The mother continued medical and surgical treatment and was discharged after four weeks. The husband and son had earlier been discharged.
According to Napoli B et al, texts in Obstetrics do not deal with burns in pregnancy nor is the topic considered in books devoted to the treatment of burns . According to Ghotbi et al, there are no written protocols as how to manage burns in pregnancy but the most important decision to be made is whether the pregnancy should be terminated or not . In our case the pregnancy was at term, but we were faced by many dilemmas; adding injury (pains of labour) to the trauma by allowing the woman to go into labour? What if foetal distress is augmented during the several hours of labour? Are we not increasing the risk of foetal infection during vaginal delivery from the burns site or laps? What of difficulty in opening her legs for vaginal delivery? Can she withstand the extra pains? Is it possible to conduct a vaginal delivery under these conditions? According to R.N Mathews, vaginal delivery has always been proved possible, even in the presence of perineal burns but caesarian section should be considered and may be preferred . Burn injury during pregnancy is a serious problem that needs close co-operation or a multidisciplinary approach . It needed the combined efforts of an obstetrician/gynecologist and anesthetist/intensive care physician and others to manage the case reported. This required early and adequate fluid resuscitation, avoiding hypovolaemic shock, a cause of decreased uterine blood flow leading to foetal hypoxia, and the use of limited choice of antibiotics to avoid septicemia, and analgesic .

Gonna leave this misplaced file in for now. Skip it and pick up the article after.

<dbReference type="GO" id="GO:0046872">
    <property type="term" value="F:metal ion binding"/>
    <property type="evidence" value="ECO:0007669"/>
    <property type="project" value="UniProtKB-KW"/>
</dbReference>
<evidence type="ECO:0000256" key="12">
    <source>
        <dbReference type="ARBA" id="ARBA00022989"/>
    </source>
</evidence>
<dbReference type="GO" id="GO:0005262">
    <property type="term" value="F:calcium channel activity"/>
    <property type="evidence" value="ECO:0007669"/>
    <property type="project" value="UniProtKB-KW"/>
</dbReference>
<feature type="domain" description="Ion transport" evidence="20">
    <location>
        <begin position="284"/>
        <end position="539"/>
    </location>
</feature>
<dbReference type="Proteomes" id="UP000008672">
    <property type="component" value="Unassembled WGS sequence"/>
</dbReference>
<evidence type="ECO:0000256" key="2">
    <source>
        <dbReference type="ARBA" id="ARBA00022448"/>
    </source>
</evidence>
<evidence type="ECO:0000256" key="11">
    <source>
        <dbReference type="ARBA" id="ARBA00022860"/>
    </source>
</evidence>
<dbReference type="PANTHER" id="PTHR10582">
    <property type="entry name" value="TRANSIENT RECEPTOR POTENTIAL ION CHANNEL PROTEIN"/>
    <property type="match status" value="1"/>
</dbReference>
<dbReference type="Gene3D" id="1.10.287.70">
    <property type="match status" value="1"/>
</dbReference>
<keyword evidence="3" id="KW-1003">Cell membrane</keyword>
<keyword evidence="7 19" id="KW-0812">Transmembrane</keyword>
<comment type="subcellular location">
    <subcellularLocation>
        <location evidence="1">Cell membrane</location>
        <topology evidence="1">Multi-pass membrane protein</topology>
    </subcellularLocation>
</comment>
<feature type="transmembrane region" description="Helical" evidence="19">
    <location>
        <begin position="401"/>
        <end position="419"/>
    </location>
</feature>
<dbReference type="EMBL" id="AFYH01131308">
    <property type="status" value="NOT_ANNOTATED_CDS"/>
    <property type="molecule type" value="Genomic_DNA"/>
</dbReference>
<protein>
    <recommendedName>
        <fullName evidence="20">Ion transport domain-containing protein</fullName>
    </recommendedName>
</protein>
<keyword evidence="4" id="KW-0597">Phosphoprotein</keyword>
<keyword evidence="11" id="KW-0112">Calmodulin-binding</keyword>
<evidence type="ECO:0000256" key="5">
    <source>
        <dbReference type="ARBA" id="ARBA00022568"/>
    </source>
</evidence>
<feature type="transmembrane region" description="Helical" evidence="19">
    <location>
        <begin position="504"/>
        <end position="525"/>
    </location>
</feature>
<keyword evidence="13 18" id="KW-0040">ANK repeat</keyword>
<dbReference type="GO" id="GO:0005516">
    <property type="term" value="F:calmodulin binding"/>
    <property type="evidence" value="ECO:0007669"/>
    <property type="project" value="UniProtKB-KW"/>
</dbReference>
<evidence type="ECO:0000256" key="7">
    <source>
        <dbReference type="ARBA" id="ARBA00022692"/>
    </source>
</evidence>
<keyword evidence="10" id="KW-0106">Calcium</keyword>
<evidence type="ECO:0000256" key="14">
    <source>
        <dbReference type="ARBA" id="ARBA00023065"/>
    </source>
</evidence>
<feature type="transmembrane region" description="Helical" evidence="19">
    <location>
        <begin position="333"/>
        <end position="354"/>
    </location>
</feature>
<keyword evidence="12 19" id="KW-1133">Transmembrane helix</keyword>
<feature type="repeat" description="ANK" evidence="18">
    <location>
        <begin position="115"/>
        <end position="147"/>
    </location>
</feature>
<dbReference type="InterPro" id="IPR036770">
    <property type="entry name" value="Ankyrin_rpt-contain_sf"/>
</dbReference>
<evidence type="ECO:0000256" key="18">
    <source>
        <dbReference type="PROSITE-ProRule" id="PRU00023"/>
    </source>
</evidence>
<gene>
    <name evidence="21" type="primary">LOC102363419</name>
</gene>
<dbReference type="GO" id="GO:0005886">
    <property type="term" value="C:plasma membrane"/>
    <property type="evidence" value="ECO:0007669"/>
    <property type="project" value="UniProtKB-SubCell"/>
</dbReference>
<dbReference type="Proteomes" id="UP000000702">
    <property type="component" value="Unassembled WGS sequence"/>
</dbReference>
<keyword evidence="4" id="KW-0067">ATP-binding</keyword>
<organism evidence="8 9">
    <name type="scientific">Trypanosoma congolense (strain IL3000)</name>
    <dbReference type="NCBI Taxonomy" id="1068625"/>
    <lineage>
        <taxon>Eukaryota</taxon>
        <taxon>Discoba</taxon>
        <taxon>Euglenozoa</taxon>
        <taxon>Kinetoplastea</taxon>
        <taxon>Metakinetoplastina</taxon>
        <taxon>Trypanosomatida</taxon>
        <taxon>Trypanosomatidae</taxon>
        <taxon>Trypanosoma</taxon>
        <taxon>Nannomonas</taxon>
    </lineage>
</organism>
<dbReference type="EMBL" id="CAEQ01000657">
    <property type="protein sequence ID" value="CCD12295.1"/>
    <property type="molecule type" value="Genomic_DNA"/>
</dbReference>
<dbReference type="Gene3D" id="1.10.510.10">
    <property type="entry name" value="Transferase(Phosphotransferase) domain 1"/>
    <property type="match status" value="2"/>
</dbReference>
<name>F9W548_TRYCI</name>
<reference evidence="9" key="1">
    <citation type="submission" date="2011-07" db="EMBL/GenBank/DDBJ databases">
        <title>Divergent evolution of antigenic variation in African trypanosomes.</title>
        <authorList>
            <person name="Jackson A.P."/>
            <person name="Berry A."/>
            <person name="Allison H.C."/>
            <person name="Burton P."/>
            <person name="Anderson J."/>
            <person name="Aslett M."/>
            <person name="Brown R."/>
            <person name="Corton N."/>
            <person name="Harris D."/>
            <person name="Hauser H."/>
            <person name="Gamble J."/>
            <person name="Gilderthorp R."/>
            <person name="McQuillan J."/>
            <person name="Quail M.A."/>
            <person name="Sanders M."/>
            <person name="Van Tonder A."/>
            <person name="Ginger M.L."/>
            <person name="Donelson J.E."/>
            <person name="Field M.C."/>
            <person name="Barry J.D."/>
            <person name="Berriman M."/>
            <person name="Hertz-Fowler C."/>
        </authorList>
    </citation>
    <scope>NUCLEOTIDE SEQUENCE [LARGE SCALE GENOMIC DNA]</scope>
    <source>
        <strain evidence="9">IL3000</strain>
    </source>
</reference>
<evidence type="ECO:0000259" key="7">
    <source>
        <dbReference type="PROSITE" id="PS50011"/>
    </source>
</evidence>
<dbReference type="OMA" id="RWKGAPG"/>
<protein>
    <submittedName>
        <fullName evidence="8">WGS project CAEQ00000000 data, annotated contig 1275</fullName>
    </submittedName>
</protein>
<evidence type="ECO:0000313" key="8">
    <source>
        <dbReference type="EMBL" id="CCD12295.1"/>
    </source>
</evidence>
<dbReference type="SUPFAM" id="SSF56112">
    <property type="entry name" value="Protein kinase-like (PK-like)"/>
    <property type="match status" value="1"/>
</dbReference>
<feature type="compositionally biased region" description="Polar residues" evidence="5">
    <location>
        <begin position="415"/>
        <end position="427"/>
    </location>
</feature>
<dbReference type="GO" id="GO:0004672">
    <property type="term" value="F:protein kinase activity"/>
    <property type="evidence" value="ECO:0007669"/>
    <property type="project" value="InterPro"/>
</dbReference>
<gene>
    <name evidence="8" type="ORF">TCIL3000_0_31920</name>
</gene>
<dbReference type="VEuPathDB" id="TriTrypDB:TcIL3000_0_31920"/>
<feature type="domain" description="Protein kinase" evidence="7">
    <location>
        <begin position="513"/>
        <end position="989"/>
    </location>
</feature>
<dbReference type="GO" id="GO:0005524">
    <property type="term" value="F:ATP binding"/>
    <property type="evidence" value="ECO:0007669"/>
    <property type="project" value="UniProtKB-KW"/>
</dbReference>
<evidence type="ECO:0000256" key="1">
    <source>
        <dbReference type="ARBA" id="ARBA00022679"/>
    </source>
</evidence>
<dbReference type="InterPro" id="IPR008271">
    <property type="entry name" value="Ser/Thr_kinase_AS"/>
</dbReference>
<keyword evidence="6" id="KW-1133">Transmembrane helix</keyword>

It is said that vaginal delivery is possible, even in the presence of perineal burns but that caesarean section should be considered and may be preferred. In our case, after considering or examining the questions above, we opted for a c/s. The gestational period is one of the factors that determine the obstetric procedure (no intervention, protection of pregnancy by the use of tocolytics, induction and/ or acceleration of labour . In our case, third trimester we did a c/s, after having used tocolytics to delay delivery because of the high risk of infection.
A 28% (table of Lund and Browder) burned surface area, second degree burns in a pregnant obese lady is classified under severe burns. She also had a score of 5 points on the abbreviated burn severity(ABS) index of Tobiasen et al giving her a survival probability of 0.98 . This is in the developed world where we have the best medical conditions.
It is good to nurse the parturient in the semi- upright position and also to administer 02 in order to avoid hypoxia . In our case the patient was nursed in the semi upright position, tilted to the left. She was severely obese; a factor of modification (decrease) of pulmonary volumes and capacities [6-7] and this is exacerbated by pulmonary changes associated with pregnancy [8-9]. We basically did a prompt and aggressive fluid therapy, vigorous antibiotic cover for sepsis, oxygenation and delivery of the foetus (by c/s) because the pregnancy was in third trimester and at term .
A severe burn in pregnancy is a complicated and devastating condition. Management requires a multidisciplinary approach with close monitoring of maternal and foetal well-being. Delivery should be done as early as possible especially at or near term.
The authors obtained a written informed consent from the patient for the publication of this case report and any accompanying images.
The authors declared that they have no conflicts of interests
Figure 1: The extent of the burns on the abdominal wall and the lower limbs.
Figure 2: During the emergency caesarean section.
Figure 3: The baby needed a vigorous resuscitation.
We are grateful to BY for her consent and concern.
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Tables and figures
|Figure 1: The extent of the burns on the abdominal wall and the lower limbs|
|Figure 2: During the emergency caesarean section|
|Figure 3: The baby needed a vigorous resuscitation|